The Importance of Downtime When Stressed



Stress is one of the most common mental health issues today. In a life that has become a rat race, being stressed seems to have become the benchmark of productivity. It’s as if we might get left behind if we don’t work hard, long hours. 

The dangers of being stressed all the time. 

We all have the ability to tolerate stress in short bursts. But when stress becomes constant or prolonged, our biological system will slowly set at that stress level until it becomes our normal state of being. And once it has become our way of life, we will cease to recognize it for what it is.

Because we don’t recognise we are under constant stress, it is even more difficult to know we need help. Living a life where chronic stress is the new norm can cause many health problems. 

  • You can develop mental health issues like anxiety and depression.
  • It can affect your mood and take away your focus, make you feel restless, overwhelmed or demotivated.
  • It negatively impacts behaviour like making you feel irritable and prone to angry outbursts. It can also make you overeat or undereat or abuse alcohol or drugs.
  • Chronic stress can take a toll on your body and can lead to serious medical issues like cardiovascular disease, gastrointestinal problems and inflammation.

The first step in helping yourself fight stress is to know when you are.

To recover from stress, the first step is to recognise when you are stressed. Connect the emotional, psychological and physical signs you’re experiencing with the things that are giving you pressure. Analyse what your stressors are. Is it work? Money? Family situation?

Sit down and take time to review your lifestyle. Are you taking on too much work? Can you delegate some of the responsibilities to someone else? Prioritising, planning, organising tasks and other small but practical steps can help improve your situation and lessen your worries. Make sure to set realistic expectations to avoid putting on more pressure to yourself.

Give your mind time to switch off and recover.

While it’s commonly assumed that the best way to solve a difficult problem is to relentlessly focus, this clenched state of mind comes with a hidden cost: it inhibits the sort of creative connections that lead to breakthroughs. ~Jonah Lehrer, Imagine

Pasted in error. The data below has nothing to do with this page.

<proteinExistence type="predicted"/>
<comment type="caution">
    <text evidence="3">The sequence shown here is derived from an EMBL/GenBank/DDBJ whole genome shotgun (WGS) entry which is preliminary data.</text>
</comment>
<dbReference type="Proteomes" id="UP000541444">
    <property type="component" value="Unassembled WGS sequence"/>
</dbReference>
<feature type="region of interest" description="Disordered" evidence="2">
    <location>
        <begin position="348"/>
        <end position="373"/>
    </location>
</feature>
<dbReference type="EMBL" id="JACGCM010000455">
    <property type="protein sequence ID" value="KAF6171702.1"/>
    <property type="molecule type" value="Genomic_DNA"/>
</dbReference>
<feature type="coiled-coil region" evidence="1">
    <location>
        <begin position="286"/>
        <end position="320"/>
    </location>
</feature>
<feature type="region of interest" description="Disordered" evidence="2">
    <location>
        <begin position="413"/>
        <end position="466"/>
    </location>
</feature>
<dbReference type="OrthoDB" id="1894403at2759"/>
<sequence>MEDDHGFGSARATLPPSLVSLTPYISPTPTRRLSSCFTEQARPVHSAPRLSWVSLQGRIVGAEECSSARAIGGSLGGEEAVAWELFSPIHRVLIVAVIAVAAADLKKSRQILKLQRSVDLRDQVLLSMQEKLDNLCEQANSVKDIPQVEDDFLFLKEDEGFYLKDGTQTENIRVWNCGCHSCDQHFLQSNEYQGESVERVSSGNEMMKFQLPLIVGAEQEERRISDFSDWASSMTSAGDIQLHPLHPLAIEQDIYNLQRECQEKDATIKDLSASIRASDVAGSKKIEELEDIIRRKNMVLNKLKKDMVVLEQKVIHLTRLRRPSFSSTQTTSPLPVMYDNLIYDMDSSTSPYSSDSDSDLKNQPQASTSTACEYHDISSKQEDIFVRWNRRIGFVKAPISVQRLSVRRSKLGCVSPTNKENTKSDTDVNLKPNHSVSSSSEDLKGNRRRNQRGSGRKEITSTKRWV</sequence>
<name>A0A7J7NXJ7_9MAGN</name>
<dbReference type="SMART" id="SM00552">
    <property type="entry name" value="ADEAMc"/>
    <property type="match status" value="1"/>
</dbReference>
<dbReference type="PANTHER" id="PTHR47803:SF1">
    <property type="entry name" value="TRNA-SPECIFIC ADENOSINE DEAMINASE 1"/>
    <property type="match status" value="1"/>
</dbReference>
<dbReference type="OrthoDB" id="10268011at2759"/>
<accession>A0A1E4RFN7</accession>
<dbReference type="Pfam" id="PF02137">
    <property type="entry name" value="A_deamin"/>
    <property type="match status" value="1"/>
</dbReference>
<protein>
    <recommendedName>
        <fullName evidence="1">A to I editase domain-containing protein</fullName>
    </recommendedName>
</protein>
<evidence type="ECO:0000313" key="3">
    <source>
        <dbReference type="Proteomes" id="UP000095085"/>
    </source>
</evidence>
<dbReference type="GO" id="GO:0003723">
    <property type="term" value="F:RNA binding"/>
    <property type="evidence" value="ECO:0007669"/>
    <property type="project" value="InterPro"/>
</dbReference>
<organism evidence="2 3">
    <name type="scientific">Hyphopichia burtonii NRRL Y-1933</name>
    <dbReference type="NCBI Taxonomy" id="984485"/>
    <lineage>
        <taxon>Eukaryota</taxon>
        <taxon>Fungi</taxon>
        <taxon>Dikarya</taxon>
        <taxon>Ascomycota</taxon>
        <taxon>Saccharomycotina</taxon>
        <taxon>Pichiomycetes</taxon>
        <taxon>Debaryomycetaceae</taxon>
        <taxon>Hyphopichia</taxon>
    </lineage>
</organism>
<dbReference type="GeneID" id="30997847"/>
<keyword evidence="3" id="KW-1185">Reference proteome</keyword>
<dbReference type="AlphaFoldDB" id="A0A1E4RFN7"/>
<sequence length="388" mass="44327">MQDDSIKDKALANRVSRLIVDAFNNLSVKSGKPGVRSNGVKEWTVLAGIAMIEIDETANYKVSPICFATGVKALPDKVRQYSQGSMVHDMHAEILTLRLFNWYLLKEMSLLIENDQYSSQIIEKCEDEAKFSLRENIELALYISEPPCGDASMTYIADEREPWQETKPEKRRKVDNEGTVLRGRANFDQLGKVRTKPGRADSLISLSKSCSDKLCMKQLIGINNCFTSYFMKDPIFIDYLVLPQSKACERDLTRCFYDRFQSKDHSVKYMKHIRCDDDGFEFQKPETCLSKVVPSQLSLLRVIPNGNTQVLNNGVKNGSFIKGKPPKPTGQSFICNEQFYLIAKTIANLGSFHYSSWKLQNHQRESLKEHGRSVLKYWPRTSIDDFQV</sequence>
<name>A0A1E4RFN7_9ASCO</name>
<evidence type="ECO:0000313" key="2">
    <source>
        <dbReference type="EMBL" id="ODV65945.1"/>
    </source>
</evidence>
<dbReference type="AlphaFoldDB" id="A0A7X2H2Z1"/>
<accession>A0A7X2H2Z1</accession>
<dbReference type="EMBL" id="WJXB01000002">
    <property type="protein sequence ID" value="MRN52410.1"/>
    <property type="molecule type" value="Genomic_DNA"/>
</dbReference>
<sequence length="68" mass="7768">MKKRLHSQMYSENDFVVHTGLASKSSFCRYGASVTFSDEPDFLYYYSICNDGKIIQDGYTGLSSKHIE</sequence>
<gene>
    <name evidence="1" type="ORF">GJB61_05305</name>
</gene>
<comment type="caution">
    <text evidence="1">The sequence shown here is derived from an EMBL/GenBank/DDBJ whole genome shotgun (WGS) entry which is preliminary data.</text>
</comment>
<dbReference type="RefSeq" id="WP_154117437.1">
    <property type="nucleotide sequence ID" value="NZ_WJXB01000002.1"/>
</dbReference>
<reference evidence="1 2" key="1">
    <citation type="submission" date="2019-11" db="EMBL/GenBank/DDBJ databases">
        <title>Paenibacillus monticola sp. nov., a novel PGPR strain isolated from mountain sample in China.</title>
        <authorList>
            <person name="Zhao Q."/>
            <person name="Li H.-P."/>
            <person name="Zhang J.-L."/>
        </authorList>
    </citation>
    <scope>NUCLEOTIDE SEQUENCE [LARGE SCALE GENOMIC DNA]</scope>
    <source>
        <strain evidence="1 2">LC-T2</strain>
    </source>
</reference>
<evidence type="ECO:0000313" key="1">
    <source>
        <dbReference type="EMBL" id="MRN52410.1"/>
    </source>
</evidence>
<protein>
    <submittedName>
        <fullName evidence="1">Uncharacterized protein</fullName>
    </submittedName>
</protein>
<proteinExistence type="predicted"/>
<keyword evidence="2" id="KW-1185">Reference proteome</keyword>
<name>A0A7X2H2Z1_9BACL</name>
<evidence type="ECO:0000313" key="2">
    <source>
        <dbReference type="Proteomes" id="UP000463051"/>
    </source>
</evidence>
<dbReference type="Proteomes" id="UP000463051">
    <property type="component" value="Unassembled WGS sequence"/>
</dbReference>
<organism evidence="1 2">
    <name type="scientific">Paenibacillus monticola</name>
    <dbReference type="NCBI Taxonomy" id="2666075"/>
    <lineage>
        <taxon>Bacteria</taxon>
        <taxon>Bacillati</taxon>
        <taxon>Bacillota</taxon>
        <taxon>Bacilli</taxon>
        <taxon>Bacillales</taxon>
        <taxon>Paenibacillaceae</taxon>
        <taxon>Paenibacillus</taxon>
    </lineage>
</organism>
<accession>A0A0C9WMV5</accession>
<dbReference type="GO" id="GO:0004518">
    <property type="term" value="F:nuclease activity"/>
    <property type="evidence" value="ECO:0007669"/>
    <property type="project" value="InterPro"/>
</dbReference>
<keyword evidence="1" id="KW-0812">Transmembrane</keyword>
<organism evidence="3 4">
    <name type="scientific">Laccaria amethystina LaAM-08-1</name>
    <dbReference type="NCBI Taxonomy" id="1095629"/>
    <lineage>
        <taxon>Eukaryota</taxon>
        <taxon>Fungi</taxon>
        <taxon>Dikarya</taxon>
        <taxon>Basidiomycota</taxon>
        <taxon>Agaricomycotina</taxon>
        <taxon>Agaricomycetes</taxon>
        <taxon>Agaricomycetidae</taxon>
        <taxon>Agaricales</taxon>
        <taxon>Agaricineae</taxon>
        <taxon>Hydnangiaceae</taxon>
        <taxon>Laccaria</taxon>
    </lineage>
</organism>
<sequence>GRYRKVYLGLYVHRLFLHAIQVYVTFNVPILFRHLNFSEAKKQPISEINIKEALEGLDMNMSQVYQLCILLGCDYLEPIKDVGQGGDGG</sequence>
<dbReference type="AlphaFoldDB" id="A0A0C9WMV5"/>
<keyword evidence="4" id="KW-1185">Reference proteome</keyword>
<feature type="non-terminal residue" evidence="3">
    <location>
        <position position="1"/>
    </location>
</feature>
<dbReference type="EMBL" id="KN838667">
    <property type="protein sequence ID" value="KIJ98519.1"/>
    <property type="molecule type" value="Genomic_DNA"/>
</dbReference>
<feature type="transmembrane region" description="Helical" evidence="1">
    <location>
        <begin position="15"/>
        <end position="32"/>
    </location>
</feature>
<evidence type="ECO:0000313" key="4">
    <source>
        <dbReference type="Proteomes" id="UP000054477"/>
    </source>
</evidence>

The mind can perform to its full potential better when we give it time to recharge. To encourage creativity, focus, wellness and optimal performance, we should learn to step back and give ourselves time to process what we have learned during the day.

Schedule your downtime breaks. Companies like 3M and Google have recognised how crucial downtime is to pursue their own projects. Plan your days off and vacations to recover and reinvigorate yourself.

Don’t work through lunchtime. If you can’t get that lengthy break yet, try scheduling small breaks for yourself as much as you can throughout the day. For example, eat lunch when it’s time for lunch. It will keep your energy and concentration levels up throughout the day.

Get short afternoon naps. A 10 to 20 minute power nap can help your mind stay sharp, boost your memory and rejuvenate you when you feel exhausted.

Take a little walk. Help lift your mood and clear your mind by taking a short walk for some exercise and fresh air.

Find things you enjoy doing and do them. It could be reading, playing games or doing something creative, but it could help you unplug for a bit and get that needed break.

Turn off your phone. The overflow of information from the internet and social media and being always connected can be stressful, too. So make sure to turn off your phone from time to time.

Create a routine. Studies have shown that rituals and routines teach/signal your mind when it’s time to start work and when it’s time to stop work. 

We have to work, pay our bills, raise our kids and other responsibilities, but we also have a responsibility to ourselves. So take care of yourself by getting some downtime when you need to.

If you want to know more about stress and what you can do to manage it in healthy ways, visit  Free Course – Simple Tips to Reduce Stress

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Rachel Meadows